Racing Club of Avellaneda were the first dominant club in this new era, claiming seven consecutive titles between 1913 and 1919, at the end of which run the amateur league system in Argentina split into two competing associations with their own championships. In 1919, Boca Juniors won the Asociación Argentina de Football title, Racing having won the Asociación Amateurs de Football trophy, and the following year Racing’s title was taken by the other party in the capital’s world-famous rivalry, River Plate. The two-FAs system continued with its side-by-side championships until 1931, when one merged association was formed and the league turned professional.
From 1931 to 1966, the national championship was won by only five different clubs: River Plate, Boca Juniors, Racing, Independiente (also of Avellaneda) and San Lorenzo de Almagro (who today actually play in Boedo). As a result of this dominance, these clubs became known as the ‘Five Big Clubs’, or ‘Big Five’, of Argentine football.
In 1967, when another system of joint championships was introduced – the Torneo Metropolitano and the Torneo Nacional, played by essentially the same clubs in different halves of the season – Estudiantes de La Plata became the first side from outside Buenos Aires to claim a pro title, and it would take until 1974, when Rosario duo Newell’s Old Boys and Central finished first and second respectively in the Metropolitano, before a club from outside Buenos Aires Province won a title.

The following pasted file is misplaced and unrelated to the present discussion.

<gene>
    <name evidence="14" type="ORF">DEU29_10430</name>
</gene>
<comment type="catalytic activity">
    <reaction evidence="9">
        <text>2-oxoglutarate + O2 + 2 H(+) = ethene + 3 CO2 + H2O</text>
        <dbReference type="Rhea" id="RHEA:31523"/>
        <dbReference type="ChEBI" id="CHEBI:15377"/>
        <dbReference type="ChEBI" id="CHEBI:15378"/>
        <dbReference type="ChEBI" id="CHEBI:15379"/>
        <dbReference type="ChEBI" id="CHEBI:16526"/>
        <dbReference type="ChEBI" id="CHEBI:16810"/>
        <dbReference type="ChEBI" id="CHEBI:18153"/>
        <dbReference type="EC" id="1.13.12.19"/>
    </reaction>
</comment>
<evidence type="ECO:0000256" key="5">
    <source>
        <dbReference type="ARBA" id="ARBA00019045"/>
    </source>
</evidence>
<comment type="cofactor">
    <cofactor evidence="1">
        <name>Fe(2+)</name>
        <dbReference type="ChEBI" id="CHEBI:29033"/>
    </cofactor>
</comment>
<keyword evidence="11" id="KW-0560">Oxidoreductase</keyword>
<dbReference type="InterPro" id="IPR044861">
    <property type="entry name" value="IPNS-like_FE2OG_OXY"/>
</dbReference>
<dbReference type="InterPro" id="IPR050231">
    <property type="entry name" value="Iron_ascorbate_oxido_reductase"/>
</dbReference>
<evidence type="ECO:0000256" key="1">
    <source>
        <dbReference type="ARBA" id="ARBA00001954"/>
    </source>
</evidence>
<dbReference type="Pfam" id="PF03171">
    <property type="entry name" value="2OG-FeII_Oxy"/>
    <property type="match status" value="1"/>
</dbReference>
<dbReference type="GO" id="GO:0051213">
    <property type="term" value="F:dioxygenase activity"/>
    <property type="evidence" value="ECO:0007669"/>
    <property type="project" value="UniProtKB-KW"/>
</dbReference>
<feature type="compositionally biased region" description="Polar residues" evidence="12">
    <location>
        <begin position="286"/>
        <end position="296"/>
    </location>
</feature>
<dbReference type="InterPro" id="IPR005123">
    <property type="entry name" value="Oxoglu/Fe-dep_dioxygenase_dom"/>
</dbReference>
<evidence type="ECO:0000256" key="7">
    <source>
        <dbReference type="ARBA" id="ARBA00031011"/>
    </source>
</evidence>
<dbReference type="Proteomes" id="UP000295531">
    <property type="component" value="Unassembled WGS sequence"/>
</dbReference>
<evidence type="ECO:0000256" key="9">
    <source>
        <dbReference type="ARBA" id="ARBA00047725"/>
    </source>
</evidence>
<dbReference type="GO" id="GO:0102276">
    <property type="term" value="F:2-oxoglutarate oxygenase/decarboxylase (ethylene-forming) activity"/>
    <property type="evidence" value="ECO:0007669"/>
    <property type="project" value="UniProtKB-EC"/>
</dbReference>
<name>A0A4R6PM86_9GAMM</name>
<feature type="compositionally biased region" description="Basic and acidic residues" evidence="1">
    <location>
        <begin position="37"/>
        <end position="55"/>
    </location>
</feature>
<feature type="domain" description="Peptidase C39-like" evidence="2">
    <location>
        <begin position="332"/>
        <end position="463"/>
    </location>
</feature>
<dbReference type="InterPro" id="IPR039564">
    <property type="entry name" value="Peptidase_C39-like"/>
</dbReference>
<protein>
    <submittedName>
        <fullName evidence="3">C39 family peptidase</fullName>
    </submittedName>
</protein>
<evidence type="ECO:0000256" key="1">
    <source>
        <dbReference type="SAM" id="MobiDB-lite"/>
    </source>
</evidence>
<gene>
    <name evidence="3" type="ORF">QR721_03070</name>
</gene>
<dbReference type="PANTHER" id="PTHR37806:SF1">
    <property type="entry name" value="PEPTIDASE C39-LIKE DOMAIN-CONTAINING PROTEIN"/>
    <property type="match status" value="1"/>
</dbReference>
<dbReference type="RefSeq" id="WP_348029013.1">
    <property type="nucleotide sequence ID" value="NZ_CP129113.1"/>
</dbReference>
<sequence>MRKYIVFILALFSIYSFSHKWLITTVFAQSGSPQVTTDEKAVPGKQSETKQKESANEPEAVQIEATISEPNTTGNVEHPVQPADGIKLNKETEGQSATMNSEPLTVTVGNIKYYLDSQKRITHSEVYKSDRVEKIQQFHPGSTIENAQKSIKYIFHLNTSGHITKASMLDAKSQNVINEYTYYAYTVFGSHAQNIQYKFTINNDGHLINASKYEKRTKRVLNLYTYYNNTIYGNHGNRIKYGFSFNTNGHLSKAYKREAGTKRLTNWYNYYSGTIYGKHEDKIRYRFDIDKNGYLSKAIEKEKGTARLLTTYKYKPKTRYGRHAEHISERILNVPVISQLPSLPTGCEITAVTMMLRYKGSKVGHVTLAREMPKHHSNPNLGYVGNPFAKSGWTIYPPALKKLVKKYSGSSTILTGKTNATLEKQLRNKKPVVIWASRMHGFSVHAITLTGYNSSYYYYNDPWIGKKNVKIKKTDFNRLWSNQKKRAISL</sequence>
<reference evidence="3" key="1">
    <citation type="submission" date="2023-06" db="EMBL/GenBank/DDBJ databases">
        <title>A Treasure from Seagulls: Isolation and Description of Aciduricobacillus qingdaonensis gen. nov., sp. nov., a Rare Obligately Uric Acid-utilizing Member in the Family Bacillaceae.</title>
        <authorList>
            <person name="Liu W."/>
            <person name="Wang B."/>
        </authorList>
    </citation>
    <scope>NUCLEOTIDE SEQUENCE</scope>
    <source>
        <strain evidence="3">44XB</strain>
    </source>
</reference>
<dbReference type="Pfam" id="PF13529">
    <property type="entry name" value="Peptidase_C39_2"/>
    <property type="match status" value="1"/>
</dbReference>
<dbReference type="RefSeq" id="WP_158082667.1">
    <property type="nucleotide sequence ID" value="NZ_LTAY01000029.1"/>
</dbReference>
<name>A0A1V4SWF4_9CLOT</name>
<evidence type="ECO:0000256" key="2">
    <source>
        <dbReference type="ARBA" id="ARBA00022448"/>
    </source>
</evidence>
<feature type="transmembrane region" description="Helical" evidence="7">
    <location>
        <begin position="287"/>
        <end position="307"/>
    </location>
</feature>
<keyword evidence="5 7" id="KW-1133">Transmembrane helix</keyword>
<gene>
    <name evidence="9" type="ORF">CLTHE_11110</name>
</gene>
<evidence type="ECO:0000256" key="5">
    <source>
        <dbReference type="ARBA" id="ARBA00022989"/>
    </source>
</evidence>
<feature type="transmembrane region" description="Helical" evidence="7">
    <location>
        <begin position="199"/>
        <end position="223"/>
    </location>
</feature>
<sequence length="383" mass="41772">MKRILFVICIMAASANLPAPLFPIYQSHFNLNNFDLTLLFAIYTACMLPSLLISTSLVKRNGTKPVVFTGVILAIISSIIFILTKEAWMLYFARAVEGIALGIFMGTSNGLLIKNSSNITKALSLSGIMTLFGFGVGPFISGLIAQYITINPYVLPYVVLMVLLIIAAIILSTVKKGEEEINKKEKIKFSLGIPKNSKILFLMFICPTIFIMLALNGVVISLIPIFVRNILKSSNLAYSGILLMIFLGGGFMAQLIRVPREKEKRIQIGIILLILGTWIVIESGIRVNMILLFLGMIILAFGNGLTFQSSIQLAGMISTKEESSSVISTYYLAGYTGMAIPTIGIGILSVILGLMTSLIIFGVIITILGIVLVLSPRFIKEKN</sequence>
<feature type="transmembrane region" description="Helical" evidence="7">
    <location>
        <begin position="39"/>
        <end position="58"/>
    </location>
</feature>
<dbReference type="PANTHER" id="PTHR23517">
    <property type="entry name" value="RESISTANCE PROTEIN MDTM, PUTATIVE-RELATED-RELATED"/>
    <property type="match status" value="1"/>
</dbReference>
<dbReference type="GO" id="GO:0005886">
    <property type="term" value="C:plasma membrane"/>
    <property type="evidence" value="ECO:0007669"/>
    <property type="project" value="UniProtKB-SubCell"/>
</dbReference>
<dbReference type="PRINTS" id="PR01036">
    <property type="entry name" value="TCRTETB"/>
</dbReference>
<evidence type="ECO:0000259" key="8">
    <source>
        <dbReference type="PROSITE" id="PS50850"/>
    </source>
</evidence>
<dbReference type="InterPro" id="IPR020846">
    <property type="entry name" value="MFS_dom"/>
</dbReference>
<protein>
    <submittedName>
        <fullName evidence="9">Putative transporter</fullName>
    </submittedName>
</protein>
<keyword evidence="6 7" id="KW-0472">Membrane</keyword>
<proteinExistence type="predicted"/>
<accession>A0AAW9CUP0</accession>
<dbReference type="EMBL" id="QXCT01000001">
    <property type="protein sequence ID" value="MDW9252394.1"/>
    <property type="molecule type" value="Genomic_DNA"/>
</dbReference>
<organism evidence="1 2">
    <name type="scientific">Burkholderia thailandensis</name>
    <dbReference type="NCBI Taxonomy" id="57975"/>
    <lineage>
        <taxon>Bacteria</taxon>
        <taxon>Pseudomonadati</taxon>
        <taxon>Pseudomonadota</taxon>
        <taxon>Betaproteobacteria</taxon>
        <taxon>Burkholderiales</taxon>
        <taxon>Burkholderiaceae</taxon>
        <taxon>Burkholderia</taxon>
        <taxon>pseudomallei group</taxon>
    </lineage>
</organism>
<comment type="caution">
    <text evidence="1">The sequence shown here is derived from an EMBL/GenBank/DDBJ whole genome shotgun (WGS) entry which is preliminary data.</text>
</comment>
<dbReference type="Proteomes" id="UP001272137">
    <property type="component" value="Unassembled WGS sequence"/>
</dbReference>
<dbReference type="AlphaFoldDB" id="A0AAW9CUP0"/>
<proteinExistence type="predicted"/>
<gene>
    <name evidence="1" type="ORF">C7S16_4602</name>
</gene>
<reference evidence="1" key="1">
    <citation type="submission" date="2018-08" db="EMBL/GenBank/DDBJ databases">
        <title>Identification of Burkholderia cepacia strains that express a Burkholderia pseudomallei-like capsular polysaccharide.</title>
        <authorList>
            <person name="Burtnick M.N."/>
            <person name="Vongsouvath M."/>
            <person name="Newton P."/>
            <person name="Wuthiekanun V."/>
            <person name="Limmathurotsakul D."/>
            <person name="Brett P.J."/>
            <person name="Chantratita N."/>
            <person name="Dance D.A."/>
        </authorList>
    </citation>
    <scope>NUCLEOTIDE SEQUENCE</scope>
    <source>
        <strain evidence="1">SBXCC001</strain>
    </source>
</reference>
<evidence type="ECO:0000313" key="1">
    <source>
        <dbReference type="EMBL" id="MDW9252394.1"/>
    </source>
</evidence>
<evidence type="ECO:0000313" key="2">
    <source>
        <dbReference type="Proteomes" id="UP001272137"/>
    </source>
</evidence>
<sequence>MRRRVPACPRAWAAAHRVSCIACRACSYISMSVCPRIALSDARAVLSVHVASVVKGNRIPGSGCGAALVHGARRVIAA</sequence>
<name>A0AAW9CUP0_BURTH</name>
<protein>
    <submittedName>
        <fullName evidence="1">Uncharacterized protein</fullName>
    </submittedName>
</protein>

Today, the championship is more geographically diverse than ever, having become truly national at last in 1985 with the abolition of the Metropolitano and Nacional, but is still inevitably dominated by the weight of fanbase, history and population present in Buenos Aires.
The map and the accompanying list of club title wins aims to correct a discrepancy which has long existed in English-language accounts of Argentine football. Whilst everyone across the world, regardless of language, is aware that River Plate have 32 league titles and Boca Juniors 22, it’s often claimed that (for example) Gimnasia y Esgrima La Plata, the oldest surviving club in the country and probably in all of South America, have never won a championship. In fact, they won one in 1929, before the league turned professional. Estudiantes, their city rivals, are often credited with four league titles, but also won one in the amateur era – yet bizarrely, the totals of 32 and 22 for River and Boca do include all of these two clubs’ amateur titles. This map includes all league titles, amateur and professional, in an effort to correct such errors.
A final note: Notable former champions not featuring on the map – which only includes clubs in the Primera División A during the 2007-2008 season – include Ferro Carril Oeste, winners of two championships in the mid-1980s and the only side in Gran Buenos Aires whose modern stadium is still on the same site as their original ground (just outside the boundary of the Capital Federal region, a little to the west of Vélez Sársfield’s stadium), and the first-ever ‘non British’ champions, Quilmes, who play in the district of Gran Buenos Aires from which they take their name, just to the south of Avellaneda.